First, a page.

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UK: Suella Braverman says 'Islamists' now in control of Britain

Outcry as former Home Secretary cites pro-Palestine protests as proof that 'extremists' and 'antisemites' run the UK
Britain's former Home Secretary Suella Braverman joins pro-Israeli supporters as they gather for a demonstration in Trafalgar Square, London, 14 January 2024 (Henry Nicholls/AFP)

Former Home Secretary Suella Braverman has sparked outrage after claiming that "Islamists" were now in control of the UK.

Writing in the Telegraph, Braverman claimed that politicians were "burying their heads in the sand" over the spread of "extremism" throughout the country's institutions.

She specifically referenced pro-Palestine demonstrations as proof, as well as claiming that university campuses were not safe for Jewish people

"The truth is that the Islamists, the extremists, and the antisemites are in charge now," she wrote.

"They have bullied the Labour Party, they have bullied our institutions, and now they have bullied our country into submission.”

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Her comments come in the wake of a row in parliament over a motion calling for a ceasefire in Gaza.

On Wednesday, the Scottish National Party (SNP) put forward a motion that included condemnation of Israel for its "collective punishment" of the Palestinian people. 

Labour, the largest opposition party, then sought to table an amendment, which removed wording such as "collective punishment" and the "slaughter" of innocent civilians. 

During "opposition day debates", like on Wednesday, lawmakers usually vote on the main motion first, followed by any amendments.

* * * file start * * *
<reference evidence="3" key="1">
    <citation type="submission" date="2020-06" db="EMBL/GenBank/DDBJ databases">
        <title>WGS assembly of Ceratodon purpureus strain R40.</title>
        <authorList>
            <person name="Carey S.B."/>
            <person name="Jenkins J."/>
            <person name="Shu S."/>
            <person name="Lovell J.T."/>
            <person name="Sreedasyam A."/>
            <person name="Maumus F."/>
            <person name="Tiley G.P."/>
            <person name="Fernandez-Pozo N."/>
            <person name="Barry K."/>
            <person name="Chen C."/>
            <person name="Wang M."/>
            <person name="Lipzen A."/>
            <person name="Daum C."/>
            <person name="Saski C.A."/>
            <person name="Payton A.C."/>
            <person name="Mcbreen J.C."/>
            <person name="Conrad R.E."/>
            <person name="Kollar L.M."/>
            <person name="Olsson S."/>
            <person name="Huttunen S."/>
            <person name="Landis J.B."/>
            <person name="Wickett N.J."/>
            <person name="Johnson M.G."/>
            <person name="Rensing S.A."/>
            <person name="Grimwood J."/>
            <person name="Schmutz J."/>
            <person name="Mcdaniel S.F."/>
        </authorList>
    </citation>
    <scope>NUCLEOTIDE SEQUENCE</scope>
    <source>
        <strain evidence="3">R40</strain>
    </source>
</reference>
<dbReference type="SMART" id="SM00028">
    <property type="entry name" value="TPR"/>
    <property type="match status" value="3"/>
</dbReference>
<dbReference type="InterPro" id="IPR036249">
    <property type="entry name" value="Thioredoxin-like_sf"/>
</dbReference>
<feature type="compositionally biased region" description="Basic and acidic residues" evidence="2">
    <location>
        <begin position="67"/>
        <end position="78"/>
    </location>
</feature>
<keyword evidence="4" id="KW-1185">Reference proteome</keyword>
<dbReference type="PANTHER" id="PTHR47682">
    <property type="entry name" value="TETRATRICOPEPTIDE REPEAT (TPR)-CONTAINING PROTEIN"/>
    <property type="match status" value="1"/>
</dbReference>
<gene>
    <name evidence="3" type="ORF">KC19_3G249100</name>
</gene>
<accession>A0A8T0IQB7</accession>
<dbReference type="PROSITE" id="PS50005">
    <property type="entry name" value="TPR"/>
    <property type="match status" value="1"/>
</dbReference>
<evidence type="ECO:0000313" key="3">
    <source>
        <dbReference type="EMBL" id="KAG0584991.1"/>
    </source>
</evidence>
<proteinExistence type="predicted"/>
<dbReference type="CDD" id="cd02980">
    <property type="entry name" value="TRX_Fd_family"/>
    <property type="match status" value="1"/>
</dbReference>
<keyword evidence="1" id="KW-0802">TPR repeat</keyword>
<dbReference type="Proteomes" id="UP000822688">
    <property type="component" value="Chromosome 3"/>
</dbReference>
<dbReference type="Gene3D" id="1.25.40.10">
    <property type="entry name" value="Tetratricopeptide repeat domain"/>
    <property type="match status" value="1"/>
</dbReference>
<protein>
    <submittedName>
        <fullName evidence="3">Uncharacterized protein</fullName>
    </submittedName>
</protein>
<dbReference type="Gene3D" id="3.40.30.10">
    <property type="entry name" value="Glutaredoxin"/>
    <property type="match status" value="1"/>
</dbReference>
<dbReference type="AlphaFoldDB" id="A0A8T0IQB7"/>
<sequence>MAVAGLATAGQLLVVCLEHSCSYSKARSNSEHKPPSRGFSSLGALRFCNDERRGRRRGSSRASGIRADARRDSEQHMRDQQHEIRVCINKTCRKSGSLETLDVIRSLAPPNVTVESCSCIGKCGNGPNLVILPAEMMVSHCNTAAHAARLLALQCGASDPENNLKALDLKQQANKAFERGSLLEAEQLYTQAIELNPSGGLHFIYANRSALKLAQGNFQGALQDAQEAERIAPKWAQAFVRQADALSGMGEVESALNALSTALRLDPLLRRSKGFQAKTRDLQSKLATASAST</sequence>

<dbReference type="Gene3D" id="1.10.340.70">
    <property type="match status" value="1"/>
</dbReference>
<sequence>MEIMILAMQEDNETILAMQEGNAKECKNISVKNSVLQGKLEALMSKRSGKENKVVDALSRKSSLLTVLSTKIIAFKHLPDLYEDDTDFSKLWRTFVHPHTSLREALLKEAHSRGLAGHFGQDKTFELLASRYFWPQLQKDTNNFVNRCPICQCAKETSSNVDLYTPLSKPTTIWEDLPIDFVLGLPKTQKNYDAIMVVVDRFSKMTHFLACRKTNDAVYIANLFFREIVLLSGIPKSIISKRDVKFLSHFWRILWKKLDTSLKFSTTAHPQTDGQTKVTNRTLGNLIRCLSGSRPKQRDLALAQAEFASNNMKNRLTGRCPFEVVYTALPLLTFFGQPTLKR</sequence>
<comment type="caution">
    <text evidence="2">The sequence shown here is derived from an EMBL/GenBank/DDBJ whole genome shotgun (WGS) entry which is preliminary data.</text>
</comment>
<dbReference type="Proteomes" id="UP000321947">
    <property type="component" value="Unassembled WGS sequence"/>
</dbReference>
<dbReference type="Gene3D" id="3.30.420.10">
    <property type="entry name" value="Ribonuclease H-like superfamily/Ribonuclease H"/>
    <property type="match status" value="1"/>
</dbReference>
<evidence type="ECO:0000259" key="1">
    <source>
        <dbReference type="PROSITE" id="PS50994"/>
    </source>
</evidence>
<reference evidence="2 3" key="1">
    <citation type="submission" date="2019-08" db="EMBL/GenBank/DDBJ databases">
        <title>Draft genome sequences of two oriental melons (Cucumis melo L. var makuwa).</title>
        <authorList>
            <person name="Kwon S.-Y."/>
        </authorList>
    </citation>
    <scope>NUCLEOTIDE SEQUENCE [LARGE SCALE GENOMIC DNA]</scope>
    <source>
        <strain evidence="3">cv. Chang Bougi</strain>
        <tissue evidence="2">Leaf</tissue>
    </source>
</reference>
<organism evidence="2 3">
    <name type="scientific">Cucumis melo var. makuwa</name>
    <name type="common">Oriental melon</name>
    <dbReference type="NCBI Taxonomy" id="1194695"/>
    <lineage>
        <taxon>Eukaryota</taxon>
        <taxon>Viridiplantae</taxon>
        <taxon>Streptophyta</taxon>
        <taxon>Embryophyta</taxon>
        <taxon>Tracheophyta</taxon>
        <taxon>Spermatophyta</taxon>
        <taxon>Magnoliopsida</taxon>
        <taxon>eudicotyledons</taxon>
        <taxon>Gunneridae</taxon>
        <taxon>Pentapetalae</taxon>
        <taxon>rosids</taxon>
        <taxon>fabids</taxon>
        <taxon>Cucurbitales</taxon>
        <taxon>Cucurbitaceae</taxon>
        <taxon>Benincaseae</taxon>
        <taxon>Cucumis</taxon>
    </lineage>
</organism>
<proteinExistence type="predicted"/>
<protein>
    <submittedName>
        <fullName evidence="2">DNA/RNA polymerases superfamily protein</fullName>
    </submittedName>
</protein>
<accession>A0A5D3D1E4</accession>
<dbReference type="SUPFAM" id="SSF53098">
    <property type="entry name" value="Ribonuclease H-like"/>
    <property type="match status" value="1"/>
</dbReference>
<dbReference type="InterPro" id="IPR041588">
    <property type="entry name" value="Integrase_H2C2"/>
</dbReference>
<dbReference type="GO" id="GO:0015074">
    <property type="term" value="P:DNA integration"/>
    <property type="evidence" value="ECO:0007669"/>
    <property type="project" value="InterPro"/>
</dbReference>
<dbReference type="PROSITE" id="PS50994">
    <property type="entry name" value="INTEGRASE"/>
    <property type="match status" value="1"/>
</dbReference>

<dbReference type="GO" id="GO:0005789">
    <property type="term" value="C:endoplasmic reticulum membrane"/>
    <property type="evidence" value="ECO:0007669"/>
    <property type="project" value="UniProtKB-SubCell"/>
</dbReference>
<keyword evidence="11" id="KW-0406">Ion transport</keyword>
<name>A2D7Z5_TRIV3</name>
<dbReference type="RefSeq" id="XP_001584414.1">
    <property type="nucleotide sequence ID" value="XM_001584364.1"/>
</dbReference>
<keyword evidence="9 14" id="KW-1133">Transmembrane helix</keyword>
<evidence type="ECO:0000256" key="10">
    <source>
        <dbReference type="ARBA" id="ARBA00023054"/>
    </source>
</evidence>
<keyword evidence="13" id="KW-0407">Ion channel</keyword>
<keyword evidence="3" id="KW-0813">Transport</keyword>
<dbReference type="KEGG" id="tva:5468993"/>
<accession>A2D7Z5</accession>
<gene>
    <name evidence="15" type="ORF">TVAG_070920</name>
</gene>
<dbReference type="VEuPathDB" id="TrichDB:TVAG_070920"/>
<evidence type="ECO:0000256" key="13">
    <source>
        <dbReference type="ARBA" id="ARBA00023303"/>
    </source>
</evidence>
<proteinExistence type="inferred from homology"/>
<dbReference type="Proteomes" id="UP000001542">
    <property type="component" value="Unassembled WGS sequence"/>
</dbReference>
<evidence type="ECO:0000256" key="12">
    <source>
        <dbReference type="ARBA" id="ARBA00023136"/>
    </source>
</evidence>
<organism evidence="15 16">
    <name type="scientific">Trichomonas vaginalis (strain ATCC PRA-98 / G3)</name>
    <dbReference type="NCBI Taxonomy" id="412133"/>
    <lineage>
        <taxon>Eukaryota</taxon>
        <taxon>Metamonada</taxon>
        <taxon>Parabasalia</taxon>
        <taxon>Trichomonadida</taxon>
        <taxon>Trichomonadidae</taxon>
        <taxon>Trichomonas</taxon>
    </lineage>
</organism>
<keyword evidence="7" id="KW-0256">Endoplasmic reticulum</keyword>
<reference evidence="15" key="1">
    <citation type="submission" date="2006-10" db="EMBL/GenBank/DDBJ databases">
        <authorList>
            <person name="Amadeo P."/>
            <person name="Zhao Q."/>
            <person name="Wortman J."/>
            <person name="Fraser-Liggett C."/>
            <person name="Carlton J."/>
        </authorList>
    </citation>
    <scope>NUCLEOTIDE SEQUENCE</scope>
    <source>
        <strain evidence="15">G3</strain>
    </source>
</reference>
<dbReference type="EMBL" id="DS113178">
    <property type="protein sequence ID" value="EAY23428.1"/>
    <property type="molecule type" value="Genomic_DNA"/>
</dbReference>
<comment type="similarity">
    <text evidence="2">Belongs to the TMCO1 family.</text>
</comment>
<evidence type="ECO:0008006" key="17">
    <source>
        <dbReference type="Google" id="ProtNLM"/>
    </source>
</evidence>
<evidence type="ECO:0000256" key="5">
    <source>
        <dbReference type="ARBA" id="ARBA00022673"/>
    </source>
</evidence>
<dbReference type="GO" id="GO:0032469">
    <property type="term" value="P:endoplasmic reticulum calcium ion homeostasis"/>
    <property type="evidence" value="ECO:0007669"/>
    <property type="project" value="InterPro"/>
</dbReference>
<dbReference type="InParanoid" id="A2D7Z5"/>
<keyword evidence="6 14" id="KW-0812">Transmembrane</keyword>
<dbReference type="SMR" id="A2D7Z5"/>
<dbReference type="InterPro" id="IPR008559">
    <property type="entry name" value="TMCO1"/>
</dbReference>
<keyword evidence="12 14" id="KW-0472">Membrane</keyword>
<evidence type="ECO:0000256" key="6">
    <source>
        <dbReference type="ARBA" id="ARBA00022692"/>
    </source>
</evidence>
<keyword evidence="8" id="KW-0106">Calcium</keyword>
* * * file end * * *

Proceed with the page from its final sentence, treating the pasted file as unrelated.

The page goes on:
However, Lindsay Hoyle, parliament's speaker, said he would break with precedent and allow a vote on Labour’s amendment before the SNP’s motion, despite receiving contradictory advice from officials.

The decision led to anger from the ruling Conservative Party and the SNP, who claimed that Hoyle had been strongarmed by Labour leader Keir Starmer, who reportedly claimed that MPs would come under threat from pro-Palestine demonstrators if he didn't allow the amendment.

In the Telegraph, Braverman accused Labour of "taking the Speaker hostage" with a "grubby backroom deal".

"The law has not changed, mass extremism parades itself proudly, campuses remain dangerous places for Jews, and Labour is still rotten to the core," she wrote.

'Stoking' racial and religious tensions

Braverman's article has provoked fierce criticism from politicians and Muslim community organisations, who accused her of peddling Islamophobia.

SNP leader Humza Yousaf, whose in-laws were trapped in Gaza before being evacuated in November, said that Braverman was "the worst of politicians".

Calling for a ceasefire is never hateful, it’s Suella Braverman who is stoking division
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"An individual who deliberately stokes the fires of racial and religious tensions for self-serving purposes, with no regard to the greater societal damage she is doing," he wrote.

"The very definition of a scorched earth policy. Shameful."

The Muslim Council of Britain, in a statement, accused Braverman herself of "extremism" over her remarks.

“On the front page of a national newspaper, a former Home Secretary has shamelessly peddled extremist tropes about so-called ‘Islamist’ takeovers," said Secretary-General Zara Mohammed.

"That this comes on the day we learn of a stark rise of Islamophobic hate crime with over 2000 cases in the last 4 months is no less shameful."

Braverman, a figurehead for the Conservatives' right wing, was sacked as home secretary in November shortly after facing criticism for comments in which she claimed the police "played favourites" with regards to political demonstrations.

Her comments were blamed in some quarters for inciting a far-right mob to descend on Whitehall on Armistice Day to confront pro-Palestine demonstrators.

Speaking to LBC on Friday, Braverman's successor James Cleverly said that she had been "expressing frustrations" that she'd felt while in the role, and said his government would be giving more powers to the police.

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